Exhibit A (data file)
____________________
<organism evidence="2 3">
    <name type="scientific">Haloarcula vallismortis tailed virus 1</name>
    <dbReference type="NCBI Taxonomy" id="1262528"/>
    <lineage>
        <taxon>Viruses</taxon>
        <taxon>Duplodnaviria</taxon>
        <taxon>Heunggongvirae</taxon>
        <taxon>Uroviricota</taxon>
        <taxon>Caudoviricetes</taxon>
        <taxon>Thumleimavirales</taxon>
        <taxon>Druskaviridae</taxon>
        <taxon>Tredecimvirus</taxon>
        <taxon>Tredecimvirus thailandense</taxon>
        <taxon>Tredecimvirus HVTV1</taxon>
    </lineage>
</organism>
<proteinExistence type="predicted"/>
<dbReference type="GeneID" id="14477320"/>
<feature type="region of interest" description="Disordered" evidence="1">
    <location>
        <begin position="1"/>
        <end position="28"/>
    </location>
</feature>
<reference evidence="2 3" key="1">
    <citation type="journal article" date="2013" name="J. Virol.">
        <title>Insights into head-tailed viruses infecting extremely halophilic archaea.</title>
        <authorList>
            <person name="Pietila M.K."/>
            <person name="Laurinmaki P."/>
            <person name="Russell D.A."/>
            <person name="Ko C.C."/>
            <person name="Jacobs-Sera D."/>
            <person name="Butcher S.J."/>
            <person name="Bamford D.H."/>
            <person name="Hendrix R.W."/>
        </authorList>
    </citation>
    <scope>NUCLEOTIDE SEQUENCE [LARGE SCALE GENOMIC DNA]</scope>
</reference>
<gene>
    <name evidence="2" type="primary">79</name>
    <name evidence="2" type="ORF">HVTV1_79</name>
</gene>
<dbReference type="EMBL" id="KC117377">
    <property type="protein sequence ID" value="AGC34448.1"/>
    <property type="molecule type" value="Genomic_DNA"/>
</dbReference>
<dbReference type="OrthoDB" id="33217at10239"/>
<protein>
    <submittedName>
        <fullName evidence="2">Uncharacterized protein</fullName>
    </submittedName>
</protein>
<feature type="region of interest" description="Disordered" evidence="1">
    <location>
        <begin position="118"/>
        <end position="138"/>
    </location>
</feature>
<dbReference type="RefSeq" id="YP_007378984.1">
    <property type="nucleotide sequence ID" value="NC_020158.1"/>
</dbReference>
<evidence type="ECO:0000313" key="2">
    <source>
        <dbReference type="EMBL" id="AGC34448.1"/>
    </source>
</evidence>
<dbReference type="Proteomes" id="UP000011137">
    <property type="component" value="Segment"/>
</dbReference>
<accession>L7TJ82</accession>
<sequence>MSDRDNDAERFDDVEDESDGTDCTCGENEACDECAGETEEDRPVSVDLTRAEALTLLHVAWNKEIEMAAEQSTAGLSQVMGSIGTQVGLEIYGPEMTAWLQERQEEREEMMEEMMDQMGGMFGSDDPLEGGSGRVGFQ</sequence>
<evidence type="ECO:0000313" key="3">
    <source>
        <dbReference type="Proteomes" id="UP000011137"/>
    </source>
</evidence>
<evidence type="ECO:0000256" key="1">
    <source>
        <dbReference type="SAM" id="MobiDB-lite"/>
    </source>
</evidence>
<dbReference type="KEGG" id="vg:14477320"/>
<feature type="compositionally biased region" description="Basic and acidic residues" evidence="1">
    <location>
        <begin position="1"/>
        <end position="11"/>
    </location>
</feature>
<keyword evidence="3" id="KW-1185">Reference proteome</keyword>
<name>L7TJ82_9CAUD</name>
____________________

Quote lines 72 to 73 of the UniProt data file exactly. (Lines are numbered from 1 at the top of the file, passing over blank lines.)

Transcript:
<accession>L7TJ82</accession>
<sequence>MSDRDNDAERFDDVEDESDGTDCTCGENEACDECAGETEEDRPVSVDLTRAEALTLLHVAWNKEIEMAAEQSTAGLSQVMGSIGTQVGLEIYGPEMTAWLQERQEEREEMMEEMMDQMGGMFGSDDPLEGGSGRVGFQ</sequence>